Properzia de Rossi was a 16th-century sculptor who gained fame for carving very intricate compositions, such as an entire scene of a crucifixion, on the pits of apricots and cherries. She once carved sixty-five heads on a single walnut, the smallest of all recorded carvings. Her first true success was when she beat several male competitors in a competition to do the sculpture for the church of San Petronio.  Rossi is known in the art world as the only woman to have worked in marble during this period in history, which is famous for great masters such as Leonardo da Vinci, Raphael and Michelangelo.

Properzia de Rossi was born sometime between 1450 and 1490,  it is unclear as to her exact year of her birth, which made her history hard to trace, since the dates vary by some 40 years. She was born in Bologna, Italy, her father was a notary, not a painter like other female artists of the Renaissance such as  Lavinia Fontana.  Since her father was not an artist, her avenues for training were limited. A father teaching his daughter how to sculpt, paint, and draw, was primarily the only way the daughters would learn the artistic skills they wanted to learn.

Bologna was known as a place where women received great success in the art world. They were encouraged by the popularity of art in general, and for women artists in particular.  Rossi was enrolled at the University of Bologna at a very young age  Since her father was not an artist, he could not teach his daughter any artistic skill, and wanted her to receive training in different forms of art, like most other women of that era. The university, which had allowed women to enroll for over a century.  She  trained with such artists as Michelangelo, when he was just nineteen years old.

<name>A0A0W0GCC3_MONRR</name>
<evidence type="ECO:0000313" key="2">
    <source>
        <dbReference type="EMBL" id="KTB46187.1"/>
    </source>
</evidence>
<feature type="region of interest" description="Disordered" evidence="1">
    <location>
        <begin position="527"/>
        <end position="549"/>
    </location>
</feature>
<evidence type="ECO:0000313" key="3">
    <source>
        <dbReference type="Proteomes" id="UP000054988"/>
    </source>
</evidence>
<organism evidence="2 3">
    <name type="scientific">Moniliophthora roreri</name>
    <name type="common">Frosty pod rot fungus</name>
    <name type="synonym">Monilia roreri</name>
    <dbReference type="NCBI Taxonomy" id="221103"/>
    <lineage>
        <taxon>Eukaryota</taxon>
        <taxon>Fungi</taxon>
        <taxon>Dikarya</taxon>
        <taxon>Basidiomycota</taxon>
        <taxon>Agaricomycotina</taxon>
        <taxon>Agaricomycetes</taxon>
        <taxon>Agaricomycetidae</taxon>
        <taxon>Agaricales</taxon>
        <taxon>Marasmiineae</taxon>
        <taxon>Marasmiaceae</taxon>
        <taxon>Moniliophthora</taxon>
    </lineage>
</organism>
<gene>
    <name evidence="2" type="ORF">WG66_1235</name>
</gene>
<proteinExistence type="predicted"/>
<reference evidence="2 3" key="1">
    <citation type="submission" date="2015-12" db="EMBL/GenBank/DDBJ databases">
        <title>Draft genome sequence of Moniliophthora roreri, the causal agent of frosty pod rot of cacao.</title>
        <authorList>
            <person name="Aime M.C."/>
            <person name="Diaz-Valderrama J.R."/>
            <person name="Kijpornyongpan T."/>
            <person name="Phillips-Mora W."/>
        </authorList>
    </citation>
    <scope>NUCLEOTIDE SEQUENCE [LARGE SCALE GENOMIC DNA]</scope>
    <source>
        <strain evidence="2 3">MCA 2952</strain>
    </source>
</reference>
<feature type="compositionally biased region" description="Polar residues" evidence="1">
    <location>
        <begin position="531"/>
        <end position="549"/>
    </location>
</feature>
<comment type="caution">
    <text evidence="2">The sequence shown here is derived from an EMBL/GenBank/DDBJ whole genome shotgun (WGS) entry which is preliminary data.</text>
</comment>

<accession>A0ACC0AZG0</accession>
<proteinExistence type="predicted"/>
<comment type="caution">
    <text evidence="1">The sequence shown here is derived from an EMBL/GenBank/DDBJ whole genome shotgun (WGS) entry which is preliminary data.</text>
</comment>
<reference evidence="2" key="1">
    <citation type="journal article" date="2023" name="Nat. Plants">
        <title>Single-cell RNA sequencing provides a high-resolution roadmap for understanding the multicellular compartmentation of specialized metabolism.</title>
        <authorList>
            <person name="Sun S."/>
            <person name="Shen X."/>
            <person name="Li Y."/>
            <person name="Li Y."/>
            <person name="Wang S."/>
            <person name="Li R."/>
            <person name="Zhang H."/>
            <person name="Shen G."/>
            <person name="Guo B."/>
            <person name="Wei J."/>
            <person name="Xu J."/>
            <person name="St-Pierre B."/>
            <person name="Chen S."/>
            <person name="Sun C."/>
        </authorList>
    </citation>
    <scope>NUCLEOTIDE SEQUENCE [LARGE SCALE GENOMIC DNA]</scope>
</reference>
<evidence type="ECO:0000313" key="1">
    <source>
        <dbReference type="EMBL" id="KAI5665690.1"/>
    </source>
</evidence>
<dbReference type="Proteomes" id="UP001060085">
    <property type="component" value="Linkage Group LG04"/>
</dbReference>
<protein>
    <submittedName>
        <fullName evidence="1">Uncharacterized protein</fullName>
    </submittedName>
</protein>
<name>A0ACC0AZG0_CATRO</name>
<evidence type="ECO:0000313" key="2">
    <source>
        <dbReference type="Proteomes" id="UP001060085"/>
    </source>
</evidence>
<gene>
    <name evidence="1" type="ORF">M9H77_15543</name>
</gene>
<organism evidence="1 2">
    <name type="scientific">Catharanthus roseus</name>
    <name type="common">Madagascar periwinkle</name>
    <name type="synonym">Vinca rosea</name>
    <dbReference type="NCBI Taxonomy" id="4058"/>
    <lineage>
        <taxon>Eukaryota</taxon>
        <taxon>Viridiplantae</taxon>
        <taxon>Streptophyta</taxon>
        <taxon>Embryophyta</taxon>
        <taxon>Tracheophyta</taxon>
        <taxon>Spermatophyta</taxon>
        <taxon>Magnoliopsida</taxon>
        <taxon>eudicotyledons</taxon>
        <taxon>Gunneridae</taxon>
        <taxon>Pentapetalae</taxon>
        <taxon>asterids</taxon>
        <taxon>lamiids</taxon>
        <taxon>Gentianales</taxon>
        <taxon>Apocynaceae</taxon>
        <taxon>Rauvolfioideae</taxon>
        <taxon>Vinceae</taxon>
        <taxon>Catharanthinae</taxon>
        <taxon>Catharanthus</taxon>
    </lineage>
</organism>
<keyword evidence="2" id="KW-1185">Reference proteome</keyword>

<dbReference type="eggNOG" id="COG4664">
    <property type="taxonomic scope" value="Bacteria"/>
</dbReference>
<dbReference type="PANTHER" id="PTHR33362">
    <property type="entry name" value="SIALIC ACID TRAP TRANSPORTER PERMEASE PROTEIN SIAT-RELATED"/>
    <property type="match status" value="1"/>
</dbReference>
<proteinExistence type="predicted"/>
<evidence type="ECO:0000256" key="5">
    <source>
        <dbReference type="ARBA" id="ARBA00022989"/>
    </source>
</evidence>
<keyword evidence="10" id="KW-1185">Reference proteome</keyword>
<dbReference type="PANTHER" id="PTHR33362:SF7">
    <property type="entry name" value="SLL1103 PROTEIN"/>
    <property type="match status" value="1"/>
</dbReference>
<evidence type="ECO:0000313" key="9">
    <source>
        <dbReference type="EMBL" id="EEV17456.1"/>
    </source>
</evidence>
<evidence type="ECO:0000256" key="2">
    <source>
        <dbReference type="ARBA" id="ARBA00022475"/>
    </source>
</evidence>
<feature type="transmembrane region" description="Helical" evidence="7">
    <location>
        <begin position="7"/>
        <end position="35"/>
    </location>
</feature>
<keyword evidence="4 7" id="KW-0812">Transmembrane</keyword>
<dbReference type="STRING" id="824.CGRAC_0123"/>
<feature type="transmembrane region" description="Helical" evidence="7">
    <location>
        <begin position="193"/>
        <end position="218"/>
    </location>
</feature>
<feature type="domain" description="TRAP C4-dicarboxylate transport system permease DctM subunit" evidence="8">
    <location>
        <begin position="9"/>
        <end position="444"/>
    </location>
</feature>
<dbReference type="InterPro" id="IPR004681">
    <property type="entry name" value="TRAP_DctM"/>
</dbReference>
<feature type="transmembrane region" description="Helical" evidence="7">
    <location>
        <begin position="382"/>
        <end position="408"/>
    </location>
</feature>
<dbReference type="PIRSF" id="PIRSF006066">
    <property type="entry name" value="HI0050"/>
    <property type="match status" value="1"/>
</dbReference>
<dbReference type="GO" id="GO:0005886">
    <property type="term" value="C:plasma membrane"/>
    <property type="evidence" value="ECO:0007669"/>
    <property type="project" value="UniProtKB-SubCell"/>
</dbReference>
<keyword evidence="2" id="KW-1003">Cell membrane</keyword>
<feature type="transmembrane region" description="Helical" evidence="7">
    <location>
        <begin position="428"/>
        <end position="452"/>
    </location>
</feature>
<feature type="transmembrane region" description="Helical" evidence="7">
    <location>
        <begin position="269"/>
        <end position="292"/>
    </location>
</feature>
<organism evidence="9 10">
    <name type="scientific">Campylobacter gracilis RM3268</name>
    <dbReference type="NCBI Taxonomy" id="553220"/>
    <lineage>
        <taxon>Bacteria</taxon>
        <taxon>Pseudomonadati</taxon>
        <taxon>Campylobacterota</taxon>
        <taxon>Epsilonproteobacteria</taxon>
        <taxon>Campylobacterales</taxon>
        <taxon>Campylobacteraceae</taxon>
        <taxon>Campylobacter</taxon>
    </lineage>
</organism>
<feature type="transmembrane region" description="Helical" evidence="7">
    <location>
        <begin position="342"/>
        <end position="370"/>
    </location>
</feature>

Rossi studied drawing with  Marcantonio Raimondi, he was a master artist of that time, as well as being a much sought after art instructor. He is best known for the engravings he did of Raphael's works of art.. Rossi was said to have made several drawings and engravings in the same style as Raphael, sadly though, her drawings, and many other pieces by Properzia de Rossi and other female artists of the time have been lost through the centuries.

Women were not encouraged to do sculptures, since it was deemed to be a improper form of art for women.  Rossi still wanted to work in 3 dimension art, and since she was not allowed to sculpt models, she started working in miniatures. She gained the reputation around Bologna as the miniaturist who could carve intricate scenes onto items such as peach pits, cherry pits, and would set them in silver when the carving was completed. Miniature carvings date back to ancient China where it is said to have been originated. The art world in Bologna did not know what to think of the miniature carvings by Rossi.  Giorgio Vasari describes her work as "miraculous" in his book Lives of the Artists.

Rossi in her early 30's gained a reputation as a superb artist, she would carve busts out of marble with many minute details, that were said to be absolutely stunning. She had received many public commissions while living in Bologna, with works such as the decorations that adorned the canopy and the high alter at the Santa Maria del Baraccano Church.